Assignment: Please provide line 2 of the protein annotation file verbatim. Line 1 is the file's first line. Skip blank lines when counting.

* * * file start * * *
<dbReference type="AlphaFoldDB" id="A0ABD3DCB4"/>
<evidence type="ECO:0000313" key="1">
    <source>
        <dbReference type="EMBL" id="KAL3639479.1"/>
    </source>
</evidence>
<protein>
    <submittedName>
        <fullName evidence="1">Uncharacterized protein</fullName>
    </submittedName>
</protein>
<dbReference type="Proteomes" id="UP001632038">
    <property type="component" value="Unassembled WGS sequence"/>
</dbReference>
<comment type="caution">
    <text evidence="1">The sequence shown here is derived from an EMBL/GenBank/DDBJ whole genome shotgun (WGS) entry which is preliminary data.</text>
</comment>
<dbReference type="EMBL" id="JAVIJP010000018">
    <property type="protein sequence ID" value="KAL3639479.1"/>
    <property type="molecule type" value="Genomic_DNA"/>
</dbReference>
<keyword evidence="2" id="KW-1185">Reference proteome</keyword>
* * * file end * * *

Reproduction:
<evidence type="ECO:0000313" key="1">